By Ali Kucukgocmen
ISTANBUL, Oct 19 (Reuters) – Europe’s top human rights court called on Turkey on Tuesday to change a law regarding insulting the president under which tens of thousands have been prosecuted, after ruling that a man’s detention under the law violated his freedom of expression.
Vedat Sorli was given a suspended 11-month jail sentence in 2017 over a caricature and a photograph of President Tayyip Erdogan that he shared on Facebook, along with satirical and Turkey Law Firm critical comments.
There was no justification for Sorli’s detention and istanbul Turkey Lawyer Law Firm istanbul Turkey pre-trial arrest or the imposition of a criminal sanction, the European Court of Human Rights (ECHR) court said.
“Such a sanction, by its very nature, inevitably had a chilling effect on the willingness of the person concerned to express his or her views on matters of public interest,” it said.
The criminal proceedings against Sorli were “incompatible with freedom of expression,” the court added.
Thousands have been charged and sentenced over the crime of insulting Erdogan in istanbul Lawyer the seven years since he moved from being prime minister to president.
In 2020, 31,297 investigation were launched in relation to the charge, 7,790 cases were filed and 3,325 resulted in convictions, according to Justice Ministry data.Should you have any queries with regards to in which along with the way to make use of Turkey Law Firm, you’ll be able to e mail us on our own web site. Those numbers were slightly lower than the previous year.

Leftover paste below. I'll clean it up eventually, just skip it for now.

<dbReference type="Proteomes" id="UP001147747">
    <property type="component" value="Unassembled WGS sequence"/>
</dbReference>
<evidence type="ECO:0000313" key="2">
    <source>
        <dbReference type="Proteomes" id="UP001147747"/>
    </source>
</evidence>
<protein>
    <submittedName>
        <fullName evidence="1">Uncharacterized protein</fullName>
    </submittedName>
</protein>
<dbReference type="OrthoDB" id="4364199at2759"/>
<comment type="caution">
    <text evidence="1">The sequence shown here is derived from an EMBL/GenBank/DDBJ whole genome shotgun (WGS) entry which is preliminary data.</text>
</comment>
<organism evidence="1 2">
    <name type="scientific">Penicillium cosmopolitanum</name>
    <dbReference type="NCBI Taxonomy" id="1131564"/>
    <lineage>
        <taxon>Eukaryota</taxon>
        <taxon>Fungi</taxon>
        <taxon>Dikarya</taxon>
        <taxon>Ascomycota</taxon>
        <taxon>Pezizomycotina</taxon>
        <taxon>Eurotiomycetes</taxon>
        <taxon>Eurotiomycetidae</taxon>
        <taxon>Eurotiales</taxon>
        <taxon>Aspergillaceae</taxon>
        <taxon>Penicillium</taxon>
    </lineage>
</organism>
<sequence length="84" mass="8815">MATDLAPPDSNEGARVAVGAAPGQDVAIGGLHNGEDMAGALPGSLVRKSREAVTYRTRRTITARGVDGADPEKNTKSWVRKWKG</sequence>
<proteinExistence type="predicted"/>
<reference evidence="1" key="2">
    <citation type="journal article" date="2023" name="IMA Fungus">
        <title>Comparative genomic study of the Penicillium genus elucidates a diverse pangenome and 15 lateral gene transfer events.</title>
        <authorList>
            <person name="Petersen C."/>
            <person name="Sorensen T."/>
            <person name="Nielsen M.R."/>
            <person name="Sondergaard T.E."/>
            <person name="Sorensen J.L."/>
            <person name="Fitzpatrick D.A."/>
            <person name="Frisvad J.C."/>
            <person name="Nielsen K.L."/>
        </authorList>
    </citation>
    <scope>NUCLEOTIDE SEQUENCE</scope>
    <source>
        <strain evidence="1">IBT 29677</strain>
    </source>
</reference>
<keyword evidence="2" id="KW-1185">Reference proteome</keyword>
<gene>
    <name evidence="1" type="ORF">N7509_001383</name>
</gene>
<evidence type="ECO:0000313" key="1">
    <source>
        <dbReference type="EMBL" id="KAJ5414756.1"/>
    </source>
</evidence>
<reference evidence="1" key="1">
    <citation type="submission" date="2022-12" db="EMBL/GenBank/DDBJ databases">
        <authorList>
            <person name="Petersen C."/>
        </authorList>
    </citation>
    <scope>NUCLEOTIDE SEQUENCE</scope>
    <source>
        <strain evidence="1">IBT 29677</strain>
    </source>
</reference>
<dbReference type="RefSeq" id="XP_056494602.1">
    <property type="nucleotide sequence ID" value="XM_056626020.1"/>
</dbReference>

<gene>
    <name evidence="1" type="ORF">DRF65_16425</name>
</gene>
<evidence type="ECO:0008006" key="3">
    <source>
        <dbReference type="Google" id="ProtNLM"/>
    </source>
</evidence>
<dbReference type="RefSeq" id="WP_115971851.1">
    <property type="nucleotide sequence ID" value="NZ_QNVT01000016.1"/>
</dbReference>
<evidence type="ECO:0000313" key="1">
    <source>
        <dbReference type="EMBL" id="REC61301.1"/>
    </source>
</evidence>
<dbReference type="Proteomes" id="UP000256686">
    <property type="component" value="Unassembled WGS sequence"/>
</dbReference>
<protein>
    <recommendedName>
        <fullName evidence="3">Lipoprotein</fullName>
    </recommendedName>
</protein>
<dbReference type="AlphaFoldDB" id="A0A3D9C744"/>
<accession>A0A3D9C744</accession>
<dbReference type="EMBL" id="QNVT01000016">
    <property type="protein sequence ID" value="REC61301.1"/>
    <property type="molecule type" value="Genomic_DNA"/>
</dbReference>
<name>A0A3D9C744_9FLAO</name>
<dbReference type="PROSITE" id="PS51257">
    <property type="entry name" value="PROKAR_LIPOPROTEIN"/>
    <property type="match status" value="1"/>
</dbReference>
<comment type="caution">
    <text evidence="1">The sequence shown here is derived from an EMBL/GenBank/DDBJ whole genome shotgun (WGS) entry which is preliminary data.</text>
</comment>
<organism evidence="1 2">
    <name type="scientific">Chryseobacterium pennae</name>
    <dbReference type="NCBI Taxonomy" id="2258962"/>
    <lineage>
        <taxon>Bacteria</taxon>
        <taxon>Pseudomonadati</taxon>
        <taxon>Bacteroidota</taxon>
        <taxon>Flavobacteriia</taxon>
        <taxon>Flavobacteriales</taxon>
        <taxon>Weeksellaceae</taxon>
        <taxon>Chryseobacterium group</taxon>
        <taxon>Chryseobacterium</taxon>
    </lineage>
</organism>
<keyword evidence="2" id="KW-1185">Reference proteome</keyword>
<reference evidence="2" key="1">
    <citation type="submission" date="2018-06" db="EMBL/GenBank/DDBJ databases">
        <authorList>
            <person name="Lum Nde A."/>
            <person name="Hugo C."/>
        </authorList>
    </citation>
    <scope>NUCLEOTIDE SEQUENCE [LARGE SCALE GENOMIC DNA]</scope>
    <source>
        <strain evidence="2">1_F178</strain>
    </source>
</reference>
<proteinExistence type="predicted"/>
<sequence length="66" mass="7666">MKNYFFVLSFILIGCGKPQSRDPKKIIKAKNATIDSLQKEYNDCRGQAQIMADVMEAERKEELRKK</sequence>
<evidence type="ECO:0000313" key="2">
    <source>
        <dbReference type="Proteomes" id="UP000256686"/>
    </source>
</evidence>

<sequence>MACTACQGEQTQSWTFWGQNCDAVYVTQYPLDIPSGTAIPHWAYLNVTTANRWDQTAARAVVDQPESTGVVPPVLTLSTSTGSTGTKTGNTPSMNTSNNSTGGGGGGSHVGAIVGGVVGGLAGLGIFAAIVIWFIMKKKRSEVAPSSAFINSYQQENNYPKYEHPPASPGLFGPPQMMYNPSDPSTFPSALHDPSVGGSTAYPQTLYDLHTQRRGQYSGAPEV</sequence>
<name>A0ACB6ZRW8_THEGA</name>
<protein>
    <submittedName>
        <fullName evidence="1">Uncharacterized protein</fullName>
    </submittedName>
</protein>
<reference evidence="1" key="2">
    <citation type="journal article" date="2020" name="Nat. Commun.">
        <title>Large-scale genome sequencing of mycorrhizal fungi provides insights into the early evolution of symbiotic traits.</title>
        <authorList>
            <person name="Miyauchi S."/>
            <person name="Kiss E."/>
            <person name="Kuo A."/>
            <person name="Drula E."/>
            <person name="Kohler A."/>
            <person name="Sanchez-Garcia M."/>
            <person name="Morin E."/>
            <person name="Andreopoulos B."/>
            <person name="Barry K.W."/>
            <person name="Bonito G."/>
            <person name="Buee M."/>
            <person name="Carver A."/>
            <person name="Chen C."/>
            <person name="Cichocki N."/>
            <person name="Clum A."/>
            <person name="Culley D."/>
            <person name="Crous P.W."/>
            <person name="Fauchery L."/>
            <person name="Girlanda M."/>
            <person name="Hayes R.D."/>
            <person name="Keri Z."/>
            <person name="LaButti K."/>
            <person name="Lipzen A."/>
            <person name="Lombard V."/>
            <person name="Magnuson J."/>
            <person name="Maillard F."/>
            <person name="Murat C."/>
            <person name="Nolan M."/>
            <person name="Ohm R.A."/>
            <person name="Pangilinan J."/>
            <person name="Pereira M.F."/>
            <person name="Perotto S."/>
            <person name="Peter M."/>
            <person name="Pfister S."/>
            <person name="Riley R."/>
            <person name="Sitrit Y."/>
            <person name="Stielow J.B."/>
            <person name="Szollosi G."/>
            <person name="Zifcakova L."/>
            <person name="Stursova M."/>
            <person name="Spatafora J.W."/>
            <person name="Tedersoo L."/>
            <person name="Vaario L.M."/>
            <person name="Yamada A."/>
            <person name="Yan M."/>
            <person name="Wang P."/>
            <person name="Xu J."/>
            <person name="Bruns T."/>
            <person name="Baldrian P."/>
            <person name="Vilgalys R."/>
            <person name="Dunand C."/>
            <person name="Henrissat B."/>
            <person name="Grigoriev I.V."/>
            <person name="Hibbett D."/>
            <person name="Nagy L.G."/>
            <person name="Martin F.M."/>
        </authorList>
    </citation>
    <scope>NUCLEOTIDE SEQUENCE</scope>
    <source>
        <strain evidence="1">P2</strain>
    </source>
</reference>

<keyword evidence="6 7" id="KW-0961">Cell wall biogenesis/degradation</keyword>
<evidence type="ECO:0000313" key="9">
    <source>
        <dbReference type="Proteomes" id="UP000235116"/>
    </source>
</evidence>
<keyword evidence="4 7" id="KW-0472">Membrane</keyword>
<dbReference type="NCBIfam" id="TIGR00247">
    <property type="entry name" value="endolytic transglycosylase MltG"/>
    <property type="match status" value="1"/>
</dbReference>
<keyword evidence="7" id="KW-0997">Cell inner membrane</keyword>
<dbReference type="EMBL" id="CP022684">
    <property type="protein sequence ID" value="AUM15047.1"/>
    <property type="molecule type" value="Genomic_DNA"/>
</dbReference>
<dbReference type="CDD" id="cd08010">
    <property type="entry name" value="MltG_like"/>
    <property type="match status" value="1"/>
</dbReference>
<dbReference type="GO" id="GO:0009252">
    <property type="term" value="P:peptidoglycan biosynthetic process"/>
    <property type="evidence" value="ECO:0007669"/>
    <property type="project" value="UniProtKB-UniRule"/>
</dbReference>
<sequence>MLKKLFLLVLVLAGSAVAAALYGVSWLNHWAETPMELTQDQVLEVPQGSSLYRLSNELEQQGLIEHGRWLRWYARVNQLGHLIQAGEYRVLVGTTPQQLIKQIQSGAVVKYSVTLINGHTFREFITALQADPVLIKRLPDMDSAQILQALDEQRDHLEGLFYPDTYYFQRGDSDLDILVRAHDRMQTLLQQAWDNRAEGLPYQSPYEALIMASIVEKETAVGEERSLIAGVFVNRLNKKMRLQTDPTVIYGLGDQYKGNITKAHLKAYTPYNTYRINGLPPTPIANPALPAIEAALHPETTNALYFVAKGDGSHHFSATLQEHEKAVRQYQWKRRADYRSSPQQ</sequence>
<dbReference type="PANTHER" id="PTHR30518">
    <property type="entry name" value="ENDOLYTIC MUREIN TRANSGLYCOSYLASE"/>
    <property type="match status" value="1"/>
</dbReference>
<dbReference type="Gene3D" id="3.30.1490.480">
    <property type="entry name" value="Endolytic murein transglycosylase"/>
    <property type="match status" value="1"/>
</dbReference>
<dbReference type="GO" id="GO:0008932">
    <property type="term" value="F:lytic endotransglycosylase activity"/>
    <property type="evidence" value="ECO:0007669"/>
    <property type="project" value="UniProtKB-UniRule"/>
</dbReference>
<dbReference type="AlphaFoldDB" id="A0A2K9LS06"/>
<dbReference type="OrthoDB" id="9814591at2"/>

Since 2014, the year Erdogan became president, 160,169 investigations were launched over insulting the president, 35,507 cases were filed and there were 12,881 convictions.
In a prominent case earlier this year, a court sentenced pro-Kurdish politician Selahattin Demirtas to 3-1/2 years for insulting Erdogan, Turkey istanbul Law Firm one of the longest sentences over the crime, according to Demirtas’ Lawyer Law Firm istanbul Turkey.
The ECHR said Turkey’s law on insulting the president affords the head of state a privileged status over conveying information and opinion about them.
It said the law should be changed to ensure people have the freedom to hold opinions and impart ideas without interference by authorities in order to put an end to the violation it found in Sorli’s case.(Additional reporting by Ece Toksabay; Editing by Dominic Evans)